Beyond serving as Taproot Theatre Company’s Producing Artistic Director, Nolte has served as adjunct faculty at Seattle Pacific University, past president of Theater Puget Sound and the Greenwood Chamber of Commerce and taught theater in Leon, Spain. The Noltes (Scott and Pam) were named Seattle Pacific University Alumni of the Year in 2011.

Over the course of 43 years, Nolte has directed over 90 plays at Taproot Theatre ranging from The Odyssey: A Play to Smoke on the Mountain and more recently Kim’s Convenience (with co-director David Hsieh). In his final season as Producing Artistic Director, Nolte will direct Babette’s Feast, The Spitfire Grill and The Old Man and the Old Moon and plans to co-direct (with David Hsieh) a revival of Kim’s Convenience in Tacoma.

Taproot’s Board of Directors is leading the search for Nolte’s successor and plan to announce Taproot’s new Producing Artistic Director by September 2020. Board president Larry Bjork says:

“Scott and Pam’s retirement has been a board discussions for the last several years and is part of our ongoing process of strategic planning. We celebrate their years of commitment and vision and are excited about the next chapter in the life of Taproot Theatre Company.”

Come check out Phinney Cooperativa Preescolar en Español (PCPE), Seattle’s only Spanish-language Cooperative Preschool, and a program of the PNA.

PCPE welcomes bi-lingual families with children ages 0 to 6 who speak Spanish either full or part-time at home. PCPE provides a play-based learning environment, encouraging and supporting the whole child and his/her development process.

PCPE is a strong community of bilingual families, celebrating diverse Latino cultures.  Attend the Open House to receive priority status on our waiting list.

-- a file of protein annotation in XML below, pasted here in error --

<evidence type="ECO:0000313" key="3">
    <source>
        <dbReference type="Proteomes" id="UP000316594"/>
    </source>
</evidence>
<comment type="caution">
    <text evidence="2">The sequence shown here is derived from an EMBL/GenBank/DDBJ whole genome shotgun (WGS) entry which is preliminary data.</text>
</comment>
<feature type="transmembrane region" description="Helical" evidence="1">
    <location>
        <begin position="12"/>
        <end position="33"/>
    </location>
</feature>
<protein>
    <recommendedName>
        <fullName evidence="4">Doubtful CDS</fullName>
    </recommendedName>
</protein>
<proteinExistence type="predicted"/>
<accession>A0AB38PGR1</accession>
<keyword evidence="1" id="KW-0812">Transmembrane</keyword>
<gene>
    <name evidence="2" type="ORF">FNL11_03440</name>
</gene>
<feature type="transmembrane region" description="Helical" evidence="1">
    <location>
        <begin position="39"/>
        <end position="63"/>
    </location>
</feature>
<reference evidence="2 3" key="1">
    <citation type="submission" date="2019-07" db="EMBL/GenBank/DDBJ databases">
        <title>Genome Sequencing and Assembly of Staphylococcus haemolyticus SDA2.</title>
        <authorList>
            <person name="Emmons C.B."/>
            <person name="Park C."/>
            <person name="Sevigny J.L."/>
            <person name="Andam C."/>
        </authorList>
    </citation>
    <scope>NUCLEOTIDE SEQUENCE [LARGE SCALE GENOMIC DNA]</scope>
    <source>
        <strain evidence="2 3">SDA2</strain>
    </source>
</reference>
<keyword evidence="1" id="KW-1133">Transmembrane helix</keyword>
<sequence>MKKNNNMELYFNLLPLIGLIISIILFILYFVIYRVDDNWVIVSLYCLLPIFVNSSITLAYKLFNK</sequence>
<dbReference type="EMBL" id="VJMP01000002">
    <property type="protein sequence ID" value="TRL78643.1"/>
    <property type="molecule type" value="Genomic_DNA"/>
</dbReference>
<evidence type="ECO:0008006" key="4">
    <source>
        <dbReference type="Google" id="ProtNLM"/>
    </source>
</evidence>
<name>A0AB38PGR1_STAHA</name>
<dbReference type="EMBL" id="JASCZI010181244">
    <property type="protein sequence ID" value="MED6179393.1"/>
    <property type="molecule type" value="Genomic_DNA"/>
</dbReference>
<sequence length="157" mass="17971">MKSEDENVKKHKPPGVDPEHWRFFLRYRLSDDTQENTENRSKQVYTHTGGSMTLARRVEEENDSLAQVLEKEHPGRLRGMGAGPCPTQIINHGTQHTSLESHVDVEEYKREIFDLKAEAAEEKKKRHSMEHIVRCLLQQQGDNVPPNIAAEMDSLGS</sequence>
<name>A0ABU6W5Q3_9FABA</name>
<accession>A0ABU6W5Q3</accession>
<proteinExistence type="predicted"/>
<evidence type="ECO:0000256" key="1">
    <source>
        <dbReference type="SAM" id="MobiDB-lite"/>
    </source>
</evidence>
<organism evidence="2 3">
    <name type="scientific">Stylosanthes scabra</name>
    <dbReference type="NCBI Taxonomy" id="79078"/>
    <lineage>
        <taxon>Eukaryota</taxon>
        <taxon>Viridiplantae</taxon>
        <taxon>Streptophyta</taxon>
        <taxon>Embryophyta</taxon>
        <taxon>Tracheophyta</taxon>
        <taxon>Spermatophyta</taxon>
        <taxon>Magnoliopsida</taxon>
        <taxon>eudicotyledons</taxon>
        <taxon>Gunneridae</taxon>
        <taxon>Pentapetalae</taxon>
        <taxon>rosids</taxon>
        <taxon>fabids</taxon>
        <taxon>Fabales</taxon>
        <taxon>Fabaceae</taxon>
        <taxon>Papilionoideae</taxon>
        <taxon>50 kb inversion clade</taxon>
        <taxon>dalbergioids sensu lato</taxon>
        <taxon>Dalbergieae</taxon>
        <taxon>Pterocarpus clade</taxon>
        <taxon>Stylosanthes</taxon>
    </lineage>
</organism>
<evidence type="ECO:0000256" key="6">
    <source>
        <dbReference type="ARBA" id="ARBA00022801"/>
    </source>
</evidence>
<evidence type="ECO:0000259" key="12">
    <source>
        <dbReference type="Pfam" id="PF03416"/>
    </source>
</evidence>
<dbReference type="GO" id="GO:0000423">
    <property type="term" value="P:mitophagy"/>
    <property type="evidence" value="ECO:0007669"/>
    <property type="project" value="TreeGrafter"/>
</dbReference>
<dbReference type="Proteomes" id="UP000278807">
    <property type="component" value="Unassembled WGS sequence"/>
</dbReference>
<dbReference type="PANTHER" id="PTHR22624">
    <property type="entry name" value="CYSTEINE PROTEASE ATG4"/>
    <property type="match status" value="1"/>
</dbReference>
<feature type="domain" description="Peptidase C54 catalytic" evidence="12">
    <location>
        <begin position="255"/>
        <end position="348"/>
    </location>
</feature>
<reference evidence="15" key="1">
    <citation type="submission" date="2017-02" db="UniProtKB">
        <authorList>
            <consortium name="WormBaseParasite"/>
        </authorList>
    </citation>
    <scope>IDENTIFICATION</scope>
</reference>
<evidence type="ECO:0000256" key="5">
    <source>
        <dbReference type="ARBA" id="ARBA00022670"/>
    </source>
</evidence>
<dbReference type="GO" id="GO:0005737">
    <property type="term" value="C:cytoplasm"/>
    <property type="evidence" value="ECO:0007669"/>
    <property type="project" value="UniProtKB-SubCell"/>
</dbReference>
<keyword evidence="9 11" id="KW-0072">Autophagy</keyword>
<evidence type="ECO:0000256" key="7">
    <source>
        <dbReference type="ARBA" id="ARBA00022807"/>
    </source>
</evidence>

For more info visit: pcpeseattle.org or contact them at inscripciones@pcpeseattle.org.

Saturday February 1, 10:00am – 1:00pm
Phinney Center Blue Building, Lower Level – Blue Room

Donate blood on Friday… win a car!

Haselwood Auto Group and its dealerships are sponsoring a chance for one lucky blood donor to win a brand new car when they donate blood with Bloodworks Northwest – including this Friday 1/31 at the PNA. Local blood supplies are critically low, so now is the time to act!

New to donating blood? Giving blood is easy. It takes about an hour and every pint donated has the potential to help three people.

Who does your blood donation help? Bloodworks supports hospitals across the Pacific Northwest. Your donation is key to saving lives of local Northwest individuals, like patients being treated for cancer, surgery, or trauma.

Ready to donate blood? Register Today! If you have any questions, give Bloodworks Northwest a call at 1-800-398-7888 or email schedule@bloodworksnw.org.

Bloodworks Northwest Blood Drive
Friday January 31, 1:00 pm – 7:00 pm (closed 3-4 pm)
Phinney Center Blue Building, 6532 Phinney Ave N

On January 31, join Couth Buzzard Books and friends for an evening of music, poetry, and readings from a new collection of letters written by prisoners, and help Books to Prisoners raise money to support more than 10,000 incarcerated readers in 2020.

Books to Prisoners is a Seattle-area nonprofit whose mission is to provide free books to people in prisons across the country to empower, educate, and connect prisoners.

This is also the launch party for their new book, “Dear Books to Prisoners: Letters from the Incarcerated,” a coffee-table-type book filled with the revealing thoughts and insights of some of the people BTP has helped. The party will feature live music courtesy of Jim Page and local band CHA, as well as readings from the book and copies available for purchase.

Books to Prisoners fundraiser and book launch
Friday January 31, 7:30pm
Couth Buzzard, 8310 Greenwood Ave N
No charge for admission

Per a Swedish blog post: “The Swedish Ballard Emergency Department will be temporarily closed to patient care through 8 a.m. Friday, Jan. 31. We apologize we cannot offer these services throughout the SEIU 1199NW Labor Strike. Normal services will resume at 8 a.m. on Friday, Jan 31.